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If you think about it, the two genres are often lumped together, as in “Science
Fiction and Fantasy Writers of America.” In fact, right now as I was writing this
chapter, I Googled “famous science fiction authors,” and the top hit was a list of
mixed-genre authors (Heinlein, Hubbard, Orwell, Bradbury, King, Herbert, Card,
Vonnegut, Adams, and Tolkien all graced the list; I wonder if all those were gathered
at the same cocktail party they would have much in common to talk about; oh, wait,
I'm sure that Vonnegut would). However, I believe they are often lumped together
not because they are similar genres but rather that the audience who reads fantasy
is very, very close, demographically, to the audience that reads science fiction. This
leads to some people concluding these two genres are just “the same” in theme and
structure but parade around wearing a different set of clothing. I believe this isn't
true, and I set out to illustrate the differences in those two genres. I believe that not
only are the underpinnings of the two genres very different indeed, but also the two
are best suited for very different types of stories. And, if they are better suited for dif-
ferent types of stories, the genres are better suited as settings for very different types of
games.
However, as I began to dig deeper into this idea, I became much more interested
in why and when these two genres became intermingled. There was a singular wa-
tershed event and a particular singular piece of fictional invention where these two
very different “streams” were crossed, and while not the intention of that particular
author, caused the very problem I discuss herein.
In any event, my observation is that today's young writer tends, on average,
to read much more fantasy than science fiction. The proof for this observation
is in the marketplace. Fantasy outsells science fiction today by a fairly large mar-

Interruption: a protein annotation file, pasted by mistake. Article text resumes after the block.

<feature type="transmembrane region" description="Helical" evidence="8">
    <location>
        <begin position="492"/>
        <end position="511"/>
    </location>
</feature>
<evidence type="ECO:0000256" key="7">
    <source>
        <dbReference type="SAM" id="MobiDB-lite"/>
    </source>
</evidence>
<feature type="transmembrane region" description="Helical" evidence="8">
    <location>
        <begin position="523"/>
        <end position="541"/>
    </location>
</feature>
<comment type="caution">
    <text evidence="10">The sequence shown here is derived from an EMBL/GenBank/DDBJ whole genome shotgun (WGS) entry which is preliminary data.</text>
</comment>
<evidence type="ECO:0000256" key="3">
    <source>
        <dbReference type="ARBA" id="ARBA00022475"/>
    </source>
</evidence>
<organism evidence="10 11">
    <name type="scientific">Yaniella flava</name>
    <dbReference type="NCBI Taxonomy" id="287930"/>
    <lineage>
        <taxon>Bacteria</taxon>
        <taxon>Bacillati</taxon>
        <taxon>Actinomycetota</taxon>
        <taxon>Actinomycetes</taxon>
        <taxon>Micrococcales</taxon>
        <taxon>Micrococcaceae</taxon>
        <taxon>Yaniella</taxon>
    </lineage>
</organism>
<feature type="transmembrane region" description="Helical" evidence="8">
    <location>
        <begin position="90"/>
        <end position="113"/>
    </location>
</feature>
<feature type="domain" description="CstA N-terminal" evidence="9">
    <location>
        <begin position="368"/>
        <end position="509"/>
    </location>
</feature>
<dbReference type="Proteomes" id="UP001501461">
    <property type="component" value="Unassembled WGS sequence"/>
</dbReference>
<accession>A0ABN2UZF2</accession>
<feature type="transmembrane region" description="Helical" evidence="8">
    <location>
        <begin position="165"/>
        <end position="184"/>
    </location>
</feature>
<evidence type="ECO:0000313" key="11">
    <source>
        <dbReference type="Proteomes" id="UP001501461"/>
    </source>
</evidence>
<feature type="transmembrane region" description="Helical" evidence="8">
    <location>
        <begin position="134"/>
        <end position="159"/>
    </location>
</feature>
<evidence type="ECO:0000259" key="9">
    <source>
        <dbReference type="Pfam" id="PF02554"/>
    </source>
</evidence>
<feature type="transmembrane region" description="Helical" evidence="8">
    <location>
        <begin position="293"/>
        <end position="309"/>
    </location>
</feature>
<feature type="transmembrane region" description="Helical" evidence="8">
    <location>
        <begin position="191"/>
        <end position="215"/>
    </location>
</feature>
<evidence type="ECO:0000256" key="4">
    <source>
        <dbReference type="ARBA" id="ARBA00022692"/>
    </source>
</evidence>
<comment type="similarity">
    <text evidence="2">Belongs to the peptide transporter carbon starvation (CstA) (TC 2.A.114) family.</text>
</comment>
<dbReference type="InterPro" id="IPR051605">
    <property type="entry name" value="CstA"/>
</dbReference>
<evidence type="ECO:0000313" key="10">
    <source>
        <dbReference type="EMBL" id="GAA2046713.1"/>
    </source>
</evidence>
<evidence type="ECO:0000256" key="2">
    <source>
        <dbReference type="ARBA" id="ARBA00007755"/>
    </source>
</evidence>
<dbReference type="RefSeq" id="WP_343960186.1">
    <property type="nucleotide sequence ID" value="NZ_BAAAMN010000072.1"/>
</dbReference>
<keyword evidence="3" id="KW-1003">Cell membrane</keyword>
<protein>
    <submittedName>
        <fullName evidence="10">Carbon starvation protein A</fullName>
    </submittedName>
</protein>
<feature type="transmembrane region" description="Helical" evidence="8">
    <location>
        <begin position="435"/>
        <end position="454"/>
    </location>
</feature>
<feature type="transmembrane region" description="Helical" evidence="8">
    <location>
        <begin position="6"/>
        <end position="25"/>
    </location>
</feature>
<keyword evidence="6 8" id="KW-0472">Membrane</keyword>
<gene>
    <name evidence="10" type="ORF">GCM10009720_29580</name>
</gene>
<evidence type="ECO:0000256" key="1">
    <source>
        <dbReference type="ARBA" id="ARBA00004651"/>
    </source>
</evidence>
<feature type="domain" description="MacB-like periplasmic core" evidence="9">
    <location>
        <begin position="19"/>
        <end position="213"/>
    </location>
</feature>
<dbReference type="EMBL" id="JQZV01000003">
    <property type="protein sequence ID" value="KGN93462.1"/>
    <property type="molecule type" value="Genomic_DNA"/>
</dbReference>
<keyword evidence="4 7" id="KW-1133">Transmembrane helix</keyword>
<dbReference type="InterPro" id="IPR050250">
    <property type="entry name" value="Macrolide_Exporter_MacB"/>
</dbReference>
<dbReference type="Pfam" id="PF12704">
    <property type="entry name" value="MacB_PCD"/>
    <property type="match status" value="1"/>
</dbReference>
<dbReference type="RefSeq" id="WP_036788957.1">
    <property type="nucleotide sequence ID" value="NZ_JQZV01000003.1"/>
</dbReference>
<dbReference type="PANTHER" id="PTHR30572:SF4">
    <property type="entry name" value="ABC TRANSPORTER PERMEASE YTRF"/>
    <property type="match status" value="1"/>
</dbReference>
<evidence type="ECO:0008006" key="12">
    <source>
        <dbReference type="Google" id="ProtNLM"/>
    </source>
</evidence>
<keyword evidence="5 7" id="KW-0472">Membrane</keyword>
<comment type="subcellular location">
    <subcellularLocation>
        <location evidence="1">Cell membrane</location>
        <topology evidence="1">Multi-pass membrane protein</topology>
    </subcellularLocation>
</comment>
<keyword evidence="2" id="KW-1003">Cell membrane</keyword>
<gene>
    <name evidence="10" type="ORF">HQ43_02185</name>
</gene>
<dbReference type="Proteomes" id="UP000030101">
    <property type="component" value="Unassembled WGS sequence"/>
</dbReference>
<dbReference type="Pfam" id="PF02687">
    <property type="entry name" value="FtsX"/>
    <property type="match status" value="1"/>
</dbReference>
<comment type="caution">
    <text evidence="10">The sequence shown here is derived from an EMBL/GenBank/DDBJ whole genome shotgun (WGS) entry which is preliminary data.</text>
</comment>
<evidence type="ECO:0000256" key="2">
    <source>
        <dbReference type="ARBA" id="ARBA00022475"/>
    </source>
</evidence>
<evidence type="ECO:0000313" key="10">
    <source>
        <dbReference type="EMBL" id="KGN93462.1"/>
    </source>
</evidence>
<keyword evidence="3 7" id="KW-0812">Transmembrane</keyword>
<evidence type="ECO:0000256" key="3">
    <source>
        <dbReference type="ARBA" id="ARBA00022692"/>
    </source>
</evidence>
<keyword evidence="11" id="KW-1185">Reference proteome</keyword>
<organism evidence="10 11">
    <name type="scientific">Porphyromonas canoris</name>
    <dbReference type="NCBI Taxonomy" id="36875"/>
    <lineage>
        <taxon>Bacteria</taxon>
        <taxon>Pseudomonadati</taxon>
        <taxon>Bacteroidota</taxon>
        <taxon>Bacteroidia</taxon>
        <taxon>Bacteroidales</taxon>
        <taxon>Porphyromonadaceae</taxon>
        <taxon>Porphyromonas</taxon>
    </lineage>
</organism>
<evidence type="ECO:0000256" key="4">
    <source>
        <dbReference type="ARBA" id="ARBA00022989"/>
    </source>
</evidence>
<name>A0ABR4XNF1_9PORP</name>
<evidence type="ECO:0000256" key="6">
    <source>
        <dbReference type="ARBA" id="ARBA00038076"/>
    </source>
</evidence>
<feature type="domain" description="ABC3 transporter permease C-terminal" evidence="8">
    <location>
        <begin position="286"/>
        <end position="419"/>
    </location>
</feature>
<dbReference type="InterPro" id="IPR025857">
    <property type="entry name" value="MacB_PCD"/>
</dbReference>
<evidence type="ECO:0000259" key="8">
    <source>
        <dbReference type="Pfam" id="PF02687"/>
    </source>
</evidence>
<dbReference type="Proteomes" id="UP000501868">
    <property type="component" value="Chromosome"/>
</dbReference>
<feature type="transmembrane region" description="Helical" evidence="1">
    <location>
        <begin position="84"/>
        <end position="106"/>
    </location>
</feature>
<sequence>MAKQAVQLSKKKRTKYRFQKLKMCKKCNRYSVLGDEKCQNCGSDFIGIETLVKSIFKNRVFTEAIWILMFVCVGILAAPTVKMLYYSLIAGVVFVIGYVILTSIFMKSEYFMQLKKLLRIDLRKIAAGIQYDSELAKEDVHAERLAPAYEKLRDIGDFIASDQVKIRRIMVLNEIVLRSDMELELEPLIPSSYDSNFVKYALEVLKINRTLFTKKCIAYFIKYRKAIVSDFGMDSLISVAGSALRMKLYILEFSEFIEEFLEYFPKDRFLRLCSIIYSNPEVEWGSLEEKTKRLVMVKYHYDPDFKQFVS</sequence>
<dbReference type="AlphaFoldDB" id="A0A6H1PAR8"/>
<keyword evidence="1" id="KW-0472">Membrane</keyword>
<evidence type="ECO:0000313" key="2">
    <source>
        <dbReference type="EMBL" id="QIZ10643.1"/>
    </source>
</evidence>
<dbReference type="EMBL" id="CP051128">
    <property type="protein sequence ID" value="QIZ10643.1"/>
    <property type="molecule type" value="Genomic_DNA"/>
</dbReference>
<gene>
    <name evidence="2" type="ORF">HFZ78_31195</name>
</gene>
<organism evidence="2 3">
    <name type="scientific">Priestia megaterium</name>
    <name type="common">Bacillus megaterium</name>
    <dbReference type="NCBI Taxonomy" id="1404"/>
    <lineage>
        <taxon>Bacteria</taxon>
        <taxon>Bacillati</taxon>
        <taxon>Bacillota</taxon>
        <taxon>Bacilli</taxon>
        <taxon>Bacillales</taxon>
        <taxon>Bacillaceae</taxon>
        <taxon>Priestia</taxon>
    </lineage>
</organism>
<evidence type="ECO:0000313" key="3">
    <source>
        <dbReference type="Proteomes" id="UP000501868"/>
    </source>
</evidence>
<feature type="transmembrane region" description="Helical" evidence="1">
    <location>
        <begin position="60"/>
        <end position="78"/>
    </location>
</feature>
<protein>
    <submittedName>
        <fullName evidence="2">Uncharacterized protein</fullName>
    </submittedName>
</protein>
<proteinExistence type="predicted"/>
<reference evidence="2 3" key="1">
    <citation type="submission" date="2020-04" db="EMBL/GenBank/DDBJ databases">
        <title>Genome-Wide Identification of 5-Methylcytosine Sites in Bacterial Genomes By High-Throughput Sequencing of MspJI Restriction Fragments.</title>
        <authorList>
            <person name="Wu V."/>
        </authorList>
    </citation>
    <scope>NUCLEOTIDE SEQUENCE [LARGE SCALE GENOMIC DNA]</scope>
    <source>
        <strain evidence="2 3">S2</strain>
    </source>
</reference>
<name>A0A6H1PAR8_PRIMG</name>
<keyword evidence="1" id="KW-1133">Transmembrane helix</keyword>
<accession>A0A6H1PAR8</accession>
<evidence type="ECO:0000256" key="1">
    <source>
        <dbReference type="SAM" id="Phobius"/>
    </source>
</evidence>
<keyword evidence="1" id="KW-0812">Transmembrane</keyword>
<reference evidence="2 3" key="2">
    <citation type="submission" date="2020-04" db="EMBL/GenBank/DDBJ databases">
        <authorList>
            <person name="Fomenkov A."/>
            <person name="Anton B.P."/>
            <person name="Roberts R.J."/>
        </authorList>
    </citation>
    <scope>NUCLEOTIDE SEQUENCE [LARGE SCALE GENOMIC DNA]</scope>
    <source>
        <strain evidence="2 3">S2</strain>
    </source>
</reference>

gin. If you doubt this, there's an easy way to check my supposition: just wan-
der down to your local bookstore and measure the shelf-inches devoted to fantasy
and then measure the shelf-inches devoted to science fiction. Bookstores stock what
sells.
It wasn't always this way. In fact, before J. R. R. Tolkien revolutionized the
fantasy market in the drug-heavy 1960s, there were hardly any successful fantasy
writers at all. I remember searching for these writers, because I was a voracious
reader of fantasy in the early 1970s and I scoured the bookstores in the summers of
1973, 1974, and 1975. What I found were scant few, including: Michael Moor-
cock (most famous for the Elric series, but those were just one of his many Eter-
nal Champion books), Fritz Leiber (inventor of the wonderful duo of Fafhrd and
the Gray Mouser), Robert E. Howard (Conan, of course), and the master him-
self, Tolkien. These were wonderful writers all, and many of my fantasy-reading
friends and I devoured every word. We would scour through bookstores together
and recommend authors we found. But there wasn't much besides those noted
above.
As an example, I vividly remember when Terry Brooks' The Sword of Shannara
came out, because it was a new fantasy novel ! Brooks' new work came out in 1977,
and its success helped show publishers that fantasy was ready to become more main-
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